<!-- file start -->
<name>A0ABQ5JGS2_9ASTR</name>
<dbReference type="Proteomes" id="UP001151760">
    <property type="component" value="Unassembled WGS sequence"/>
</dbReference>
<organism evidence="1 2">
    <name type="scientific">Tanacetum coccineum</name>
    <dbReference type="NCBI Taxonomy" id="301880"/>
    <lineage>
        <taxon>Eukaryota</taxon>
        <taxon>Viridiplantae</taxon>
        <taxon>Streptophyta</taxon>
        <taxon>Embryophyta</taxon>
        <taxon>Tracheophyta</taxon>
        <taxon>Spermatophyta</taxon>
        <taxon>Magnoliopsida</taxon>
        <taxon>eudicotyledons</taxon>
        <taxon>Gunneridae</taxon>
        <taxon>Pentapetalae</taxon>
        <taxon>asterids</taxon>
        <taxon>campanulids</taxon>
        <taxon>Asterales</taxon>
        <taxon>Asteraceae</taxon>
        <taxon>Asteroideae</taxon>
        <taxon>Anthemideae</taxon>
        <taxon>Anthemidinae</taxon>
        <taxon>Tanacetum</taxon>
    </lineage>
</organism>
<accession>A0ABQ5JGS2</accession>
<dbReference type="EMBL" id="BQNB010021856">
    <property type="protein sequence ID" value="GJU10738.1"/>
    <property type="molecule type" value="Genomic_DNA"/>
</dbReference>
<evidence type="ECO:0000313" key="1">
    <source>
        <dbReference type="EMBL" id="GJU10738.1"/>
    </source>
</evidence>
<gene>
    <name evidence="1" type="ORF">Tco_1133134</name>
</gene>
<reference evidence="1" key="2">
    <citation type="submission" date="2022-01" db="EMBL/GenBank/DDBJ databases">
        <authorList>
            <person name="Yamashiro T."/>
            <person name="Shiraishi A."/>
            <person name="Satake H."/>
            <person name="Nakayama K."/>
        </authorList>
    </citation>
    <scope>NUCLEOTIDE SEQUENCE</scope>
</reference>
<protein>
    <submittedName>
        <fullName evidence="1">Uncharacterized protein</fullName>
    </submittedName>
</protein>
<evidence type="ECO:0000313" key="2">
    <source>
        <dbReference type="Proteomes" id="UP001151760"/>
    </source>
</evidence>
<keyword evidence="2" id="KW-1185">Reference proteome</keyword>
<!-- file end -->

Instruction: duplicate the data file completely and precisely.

<name>A0ABQ5JGS2_9ASTR</name>
<dbReference type="Proteomes" id="UP001151760">
    <property type="component" value="Unassembled WGS sequence"/>
</dbReference>
<organism evidence="1 2">
    <name type="scientific">Tanacetum coccineum</name>
    <dbReference type="NCBI Taxonomy" id="301880"/>
    <lineage>
        <taxon>Eukaryota</taxon>
        <taxon>Viridiplantae</taxon>
        <taxon>Streptophyta</taxon>
        <taxon>Embryophyta</taxon>
        <taxon>Tracheophyta</taxon>
        <taxon>Spermatophyta</taxon>
        <taxon>Magnoliopsida</taxon>
        <taxon>eudicotyledons</taxon>
        <taxon>Gunneridae</taxon>
        <taxon>Pentapetalae</taxon>
        <taxon>asterids</taxon>
        <taxon>campanulids</taxon>
        <taxon>Asterales</taxon>
        <taxon>Asteraceae</taxon>
        <taxon>Asteroideae</taxon>
        <taxon>Anthemideae</taxon>
        <taxon>Anthemidinae</taxon>
        <taxon>Tanacetum</taxon>
    </lineage>
</organism>
<accession>A0ABQ5JGS2</accession>
<dbReference type="EMBL" id="BQNB010021856">
    <property type="protein sequence ID" value="GJU10738.1"/>
    <property type="molecule type" value="Genomic_DNA"/>
</dbReference>
<evidence type="ECO:0000313" key="1">
    <source>
        <dbReference type="EMBL" id="GJU10738.1"/>
    </source>
</evidence>
<gene>
    <name evidence="1" type="ORF">Tco_1133134</name>
</gene>
<reference evidence="1" key="2">
    <citation type="submission" date="2022-01" db="EMBL/GenBank/DDBJ databases">
        <authorList>
            <person name="Yamashiro T."/>
            <person name="Shiraishi A."/>
            <person name="Satake H."/>
            <person name="Nakayama K."/>
        </authorList>
    </citation>
    <scope>NUCLEOTIDE SEQUENCE</scope>
</reference>
<protein>
    <submittedName>
        <fullName evidence="1">Uncharacterized protein</fullName>
    </submittedName>
</protein>
<evidence type="ECO:0000313" key="2">
    <source>
        <dbReference type="Proteomes" id="UP001151760"/>
    </source>
</evidence>
<keyword evidence="2" id="KW-1185">Reference proteome</keyword>